What is Secondary Infertility?
Secondary infertility happens when you can’t get pregnant or carry a baby to term after you’ve been pregnant before and had a baby without any trouble. Secondary infertility shares many of the same causes of primary infertility and might be caused by:
- Problems with the sperm, such as not enough sperm or sperm not moving in the right way
- Fallopian tube damage that prevents an egg from traveling to the uterus or the sperm from meeting an egg
- Problems with the release of an egg from the ovary (ovulation)
- Scarring from endometriosis, where tissue similar to the tissue that lines the inside of the uterus grows outside of the uterus on other pelvic organs
- Conditions of the uterus, such as uterine fibroids or adenomyosis
- Complications related to a past pregnancy or surgery
- Risk factor changes for you or your partner, such as age, weight and use of certain medications
Secondary infertility can be surprising and stressful. If you’re having trouble coping, seek support from your partner, family or a friend. Seeing a fertility specialist early is important if you have risk factors for infertility. These include having few or no periods or endometriosis.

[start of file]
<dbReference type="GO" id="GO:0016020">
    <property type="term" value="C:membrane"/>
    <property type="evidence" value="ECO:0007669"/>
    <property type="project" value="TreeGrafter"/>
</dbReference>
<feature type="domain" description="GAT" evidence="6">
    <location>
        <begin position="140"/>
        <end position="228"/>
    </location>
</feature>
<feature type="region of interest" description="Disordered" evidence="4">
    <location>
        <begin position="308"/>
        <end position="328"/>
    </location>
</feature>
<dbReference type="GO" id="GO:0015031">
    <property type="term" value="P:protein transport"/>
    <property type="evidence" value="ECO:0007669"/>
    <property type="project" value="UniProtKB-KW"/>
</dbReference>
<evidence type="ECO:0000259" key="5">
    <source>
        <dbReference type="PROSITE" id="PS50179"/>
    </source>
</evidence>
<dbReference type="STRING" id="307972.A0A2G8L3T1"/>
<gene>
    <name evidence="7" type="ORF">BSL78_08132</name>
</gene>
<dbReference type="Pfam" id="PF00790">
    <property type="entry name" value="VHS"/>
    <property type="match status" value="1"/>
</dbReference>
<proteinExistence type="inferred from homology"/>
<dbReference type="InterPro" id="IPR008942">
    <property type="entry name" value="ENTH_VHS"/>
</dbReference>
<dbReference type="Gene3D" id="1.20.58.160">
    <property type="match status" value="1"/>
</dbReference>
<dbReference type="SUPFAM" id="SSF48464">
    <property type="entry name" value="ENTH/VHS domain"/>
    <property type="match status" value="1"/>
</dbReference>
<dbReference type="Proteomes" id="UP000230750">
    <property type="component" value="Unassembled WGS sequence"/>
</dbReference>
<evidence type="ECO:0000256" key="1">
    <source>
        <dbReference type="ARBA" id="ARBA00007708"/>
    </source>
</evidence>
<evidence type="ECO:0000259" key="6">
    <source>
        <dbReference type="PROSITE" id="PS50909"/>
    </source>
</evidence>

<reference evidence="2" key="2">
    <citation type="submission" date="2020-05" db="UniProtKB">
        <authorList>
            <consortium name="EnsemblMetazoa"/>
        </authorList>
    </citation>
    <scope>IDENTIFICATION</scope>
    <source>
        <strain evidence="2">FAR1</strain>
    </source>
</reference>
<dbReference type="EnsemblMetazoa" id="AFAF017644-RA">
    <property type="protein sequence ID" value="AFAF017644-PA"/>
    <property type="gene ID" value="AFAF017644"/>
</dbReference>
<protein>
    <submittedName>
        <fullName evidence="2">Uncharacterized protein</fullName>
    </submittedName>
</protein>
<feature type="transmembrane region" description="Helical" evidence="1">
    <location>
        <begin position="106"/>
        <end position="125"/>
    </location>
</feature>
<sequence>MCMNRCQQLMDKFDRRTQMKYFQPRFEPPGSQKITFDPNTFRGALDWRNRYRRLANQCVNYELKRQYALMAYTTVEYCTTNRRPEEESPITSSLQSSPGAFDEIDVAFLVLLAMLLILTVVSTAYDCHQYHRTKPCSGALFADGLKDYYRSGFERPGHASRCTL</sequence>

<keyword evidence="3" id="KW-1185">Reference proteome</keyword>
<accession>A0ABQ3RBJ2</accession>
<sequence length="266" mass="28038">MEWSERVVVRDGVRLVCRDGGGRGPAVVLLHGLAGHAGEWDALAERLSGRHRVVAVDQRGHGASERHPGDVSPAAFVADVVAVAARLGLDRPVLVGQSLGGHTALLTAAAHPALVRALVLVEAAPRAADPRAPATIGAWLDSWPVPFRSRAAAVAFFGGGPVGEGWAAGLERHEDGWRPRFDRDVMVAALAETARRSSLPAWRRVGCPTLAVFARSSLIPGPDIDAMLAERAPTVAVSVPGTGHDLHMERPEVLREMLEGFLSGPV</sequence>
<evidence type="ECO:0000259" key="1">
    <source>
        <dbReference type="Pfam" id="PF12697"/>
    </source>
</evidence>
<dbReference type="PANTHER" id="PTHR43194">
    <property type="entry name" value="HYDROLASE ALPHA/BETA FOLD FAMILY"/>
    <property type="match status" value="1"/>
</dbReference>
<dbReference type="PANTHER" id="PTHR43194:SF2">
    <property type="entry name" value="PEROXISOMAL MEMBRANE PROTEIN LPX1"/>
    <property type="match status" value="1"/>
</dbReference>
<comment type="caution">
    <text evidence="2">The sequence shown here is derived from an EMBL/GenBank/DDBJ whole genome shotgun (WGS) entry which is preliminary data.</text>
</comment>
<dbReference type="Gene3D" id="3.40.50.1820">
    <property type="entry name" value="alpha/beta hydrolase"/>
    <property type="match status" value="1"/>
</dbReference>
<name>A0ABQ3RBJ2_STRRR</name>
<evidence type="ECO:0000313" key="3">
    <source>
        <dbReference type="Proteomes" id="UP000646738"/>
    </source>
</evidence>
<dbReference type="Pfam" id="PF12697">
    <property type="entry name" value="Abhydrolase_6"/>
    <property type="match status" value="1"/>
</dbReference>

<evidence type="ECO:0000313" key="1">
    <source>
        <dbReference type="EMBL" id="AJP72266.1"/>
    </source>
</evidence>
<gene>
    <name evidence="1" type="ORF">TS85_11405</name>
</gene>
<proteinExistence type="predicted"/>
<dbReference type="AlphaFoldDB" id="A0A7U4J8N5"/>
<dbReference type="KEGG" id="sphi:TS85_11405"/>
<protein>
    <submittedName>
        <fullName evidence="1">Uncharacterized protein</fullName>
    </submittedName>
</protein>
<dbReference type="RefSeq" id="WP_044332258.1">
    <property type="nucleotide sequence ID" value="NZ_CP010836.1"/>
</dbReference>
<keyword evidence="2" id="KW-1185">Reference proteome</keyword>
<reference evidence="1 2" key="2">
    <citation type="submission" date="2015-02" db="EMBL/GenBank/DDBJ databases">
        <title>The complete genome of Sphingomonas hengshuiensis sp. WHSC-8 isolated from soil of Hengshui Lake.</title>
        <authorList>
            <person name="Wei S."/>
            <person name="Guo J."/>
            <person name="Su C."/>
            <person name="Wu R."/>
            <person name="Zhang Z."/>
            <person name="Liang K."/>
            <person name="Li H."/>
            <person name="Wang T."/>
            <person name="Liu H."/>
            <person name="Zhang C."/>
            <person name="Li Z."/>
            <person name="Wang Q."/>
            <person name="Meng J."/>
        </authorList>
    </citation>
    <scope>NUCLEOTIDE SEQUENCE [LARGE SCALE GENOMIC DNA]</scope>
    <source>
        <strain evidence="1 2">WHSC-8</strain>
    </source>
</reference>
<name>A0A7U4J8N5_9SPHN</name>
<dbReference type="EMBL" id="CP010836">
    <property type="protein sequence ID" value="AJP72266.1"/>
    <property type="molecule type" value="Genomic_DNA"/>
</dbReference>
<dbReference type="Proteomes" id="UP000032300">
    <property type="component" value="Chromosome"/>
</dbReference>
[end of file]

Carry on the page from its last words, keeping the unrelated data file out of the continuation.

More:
Although there are common approaches to the evaluation of infertility, each woman and her partner are unique in their specific situation and deserve individualized care. We believe that our patients are in partnership with us to seek the most thorough explanation of “why” successful pregnancy has not occurred and to formulate a plan that will have the greatest potential to help them in their quest for a child.
If you’re younger than 35 and you’ve been trying for a year to get pregnant, talk with a fertility specialist. Depending on the circumstances, both you and your partner should be looked at. If you’re 35 or older, see a fertility specialist after six months.